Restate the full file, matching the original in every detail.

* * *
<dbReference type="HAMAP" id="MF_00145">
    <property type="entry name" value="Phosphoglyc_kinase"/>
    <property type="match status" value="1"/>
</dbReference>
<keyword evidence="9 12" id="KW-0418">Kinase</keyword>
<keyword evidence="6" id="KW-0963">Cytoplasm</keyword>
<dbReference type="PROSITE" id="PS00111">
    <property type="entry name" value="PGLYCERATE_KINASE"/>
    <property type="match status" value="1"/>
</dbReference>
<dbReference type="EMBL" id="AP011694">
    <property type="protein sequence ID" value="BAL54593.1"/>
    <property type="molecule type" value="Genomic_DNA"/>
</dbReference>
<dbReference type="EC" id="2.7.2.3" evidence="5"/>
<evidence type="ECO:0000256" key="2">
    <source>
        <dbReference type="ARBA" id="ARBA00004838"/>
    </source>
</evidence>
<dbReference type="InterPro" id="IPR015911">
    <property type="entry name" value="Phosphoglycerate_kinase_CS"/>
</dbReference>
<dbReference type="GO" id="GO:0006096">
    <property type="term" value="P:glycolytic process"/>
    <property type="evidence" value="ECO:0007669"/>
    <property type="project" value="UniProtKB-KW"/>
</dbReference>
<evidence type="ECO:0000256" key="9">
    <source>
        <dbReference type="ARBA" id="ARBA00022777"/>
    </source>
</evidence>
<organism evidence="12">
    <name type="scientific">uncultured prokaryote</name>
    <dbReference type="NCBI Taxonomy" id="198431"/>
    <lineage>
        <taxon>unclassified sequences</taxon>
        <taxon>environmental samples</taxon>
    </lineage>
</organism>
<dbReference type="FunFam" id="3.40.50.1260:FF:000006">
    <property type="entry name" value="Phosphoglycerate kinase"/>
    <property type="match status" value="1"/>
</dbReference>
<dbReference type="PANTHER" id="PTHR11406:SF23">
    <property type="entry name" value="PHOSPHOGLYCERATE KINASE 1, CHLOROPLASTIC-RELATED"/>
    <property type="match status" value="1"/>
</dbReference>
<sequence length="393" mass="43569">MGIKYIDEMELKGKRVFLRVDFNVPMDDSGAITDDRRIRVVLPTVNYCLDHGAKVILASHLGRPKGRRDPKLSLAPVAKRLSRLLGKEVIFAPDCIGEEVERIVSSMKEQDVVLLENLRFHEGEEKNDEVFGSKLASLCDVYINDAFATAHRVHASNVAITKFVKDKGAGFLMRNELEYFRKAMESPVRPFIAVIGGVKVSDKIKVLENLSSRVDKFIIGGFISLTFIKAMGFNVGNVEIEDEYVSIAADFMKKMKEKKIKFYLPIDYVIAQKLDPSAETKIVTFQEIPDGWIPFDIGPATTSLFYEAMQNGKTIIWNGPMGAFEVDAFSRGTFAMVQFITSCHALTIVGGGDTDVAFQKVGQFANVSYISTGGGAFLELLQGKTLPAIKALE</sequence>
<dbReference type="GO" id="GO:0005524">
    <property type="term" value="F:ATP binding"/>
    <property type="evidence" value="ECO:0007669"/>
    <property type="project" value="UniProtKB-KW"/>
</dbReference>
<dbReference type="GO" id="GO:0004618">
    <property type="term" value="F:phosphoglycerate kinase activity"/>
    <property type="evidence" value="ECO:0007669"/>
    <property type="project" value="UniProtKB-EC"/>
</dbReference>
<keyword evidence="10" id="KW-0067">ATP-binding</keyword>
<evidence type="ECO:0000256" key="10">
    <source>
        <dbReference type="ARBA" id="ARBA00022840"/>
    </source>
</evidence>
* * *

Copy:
<dbReference type="HAMAP" id="MF_00145">
    <property type="entry name" value="Phosphoglyc_kinase"/>
    <property type="match status" value="1"/>
</dbReference>
<keyword evidence="9 12" id="KW-0418">Kinase</keyword>
<keyword evidence="6" id="KW-0963">Cytoplasm</keyword>
<dbReference type="PROSITE" id="PS00111">
    <property type="entry name" value="PGLYCERATE_KINASE"/>
    <property type="match status" value="1"/>
</dbReference>
<dbReference type="EMBL" id="AP011694">
    <property type="protein sequence ID" value="BAL54593.1"/>
    <property type="molecule type" value="Genomic_DNA"/>
</dbReference>
<dbReference type="EC" id="2.7.2.3" evidence="5"/>
<evidence type="ECO:0000256" key="2">
    <source>
        <dbReference type="ARBA" id="ARBA00004838"/>
    </source>
</evidence>
<dbReference type="InterPro" id="IPR015911">
    <property type="entry name" value="Phosphoglycerate_kinase_CS"/>
</dbReference>
<dbReference type="GO" id="GO:0006096">
    <property type="term" value="P:glycolytic process"/>
    <property type="evidence" value="ECO:0007669"/>
    <property type="project" value="UniProtKB-KW"/>
</dbReference>
<evidence type="ECO:0000256" key="9">
    <source>
        <dbReference type="ARBA" id="ARBA00022777"/>
    </source>
</evidence>
<organism evidence="12">
    <name type="scientific">uncultured prokaryote</name>
    <dbReference type="NCBI Taxonomy" id="198431"/>
    <lineage>
        <taxon>unclassified sequences</taxon>
        <taxon>environmental samples</taxon>
    </lineage>
</organism>
<dbReference type="FunFam" id="3.40.50.1260:FF:000006">
    <property type="entry name" value="Phosphoglycerate kinase"/>
    <property type="match status" value="1"/>
</dbReference>
<dbReference type="PANTHER" id="PTHR11406:SF23">
    <property type="entry name" value="PHOSPHOGLYCERATE KINASE 1, CHLOROPLASTIC-RELATED"/>
    <property type="match status" value="1"/>
</dbReference>
<sequence length="393" mass="43569">MGIKYIDEMELKGKRVFLRVDFNVPMDDSGAITDDRRIRVVLPTVNYCLDHGAKVILASHLGRPKGRRDPKLSLAPVAKRLSRLLGKEVIFAPDCIGEEVERIVSSMKEQDVVLLENLRFHEGEEKNDEVFGSKLASLCDVYINDAFATAHRVHASNVAITKFVKDKGAGFLMRNELEYFRKAMESPVRPFIAVIGGVKVSDKIKVLENLSSRVDKFIIGGFISLTFIKAMGFNVGNVEIEDEYVSIAADFMKKMKEKKIKFYLPIDYVIAQKLDPSAETKIVTFQEIPDGWIPFDIGPATTSLFYEAMQNGKTIIWNGPMGAFEVDAFSRGTFAMVQFITSCHALTIVGGGDTDVAFQKVGQFANVSYISTGGGAFLELLQGKTLPAIKALE</sequence>
<dbReference type="GO" id="GO:0005524">
    <property type="term" value="F:ATP binding"/>
    <property type="evidence" value="ECO:0007669"/>
    <property type="project" value="UniProtKB-KW"/>
</dbReference>
<dbReference type="GO" id="GO:0004618">
    <property type="term" value="F:phosphoglycerate kinase activity"/>
    <property type="evidence" value="ECO:0007669"/>
    <property type="project" value="UniProtKB-EC"/>
</dbReference>
<keyword evidence="10" id="KW-0067">ATP-binding</keyword>
<evidence type="ECO:0000256" key="10">
    <source>
        <dbReference type="ARBA" id="ARBA00022840"/>
    </source>
</evidence>